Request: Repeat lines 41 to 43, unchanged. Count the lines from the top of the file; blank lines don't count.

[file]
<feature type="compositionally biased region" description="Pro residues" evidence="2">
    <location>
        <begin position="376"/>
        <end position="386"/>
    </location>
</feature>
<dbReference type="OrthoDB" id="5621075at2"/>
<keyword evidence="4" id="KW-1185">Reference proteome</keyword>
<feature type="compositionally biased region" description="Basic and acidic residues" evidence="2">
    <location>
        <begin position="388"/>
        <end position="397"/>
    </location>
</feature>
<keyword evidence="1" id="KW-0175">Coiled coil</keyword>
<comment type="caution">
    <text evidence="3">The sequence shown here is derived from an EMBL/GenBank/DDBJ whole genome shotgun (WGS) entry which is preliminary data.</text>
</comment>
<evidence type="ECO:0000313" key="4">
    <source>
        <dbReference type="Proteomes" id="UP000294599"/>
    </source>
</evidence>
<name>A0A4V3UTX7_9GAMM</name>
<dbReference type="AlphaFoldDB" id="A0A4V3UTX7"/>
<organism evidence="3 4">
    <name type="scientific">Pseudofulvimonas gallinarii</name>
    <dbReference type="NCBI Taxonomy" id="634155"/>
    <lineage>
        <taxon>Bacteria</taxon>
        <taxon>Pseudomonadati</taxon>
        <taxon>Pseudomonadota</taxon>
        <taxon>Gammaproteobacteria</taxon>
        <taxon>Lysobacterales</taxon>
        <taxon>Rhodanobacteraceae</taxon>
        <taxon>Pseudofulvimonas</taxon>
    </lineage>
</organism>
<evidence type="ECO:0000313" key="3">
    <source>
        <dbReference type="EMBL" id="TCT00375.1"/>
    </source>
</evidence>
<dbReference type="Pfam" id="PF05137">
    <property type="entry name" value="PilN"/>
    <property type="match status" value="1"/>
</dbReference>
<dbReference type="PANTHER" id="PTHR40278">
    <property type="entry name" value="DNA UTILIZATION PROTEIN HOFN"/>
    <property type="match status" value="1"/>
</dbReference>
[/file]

        <dbReference type="EMBL" id="TCT00375.1"/>
    </source>
</evidence>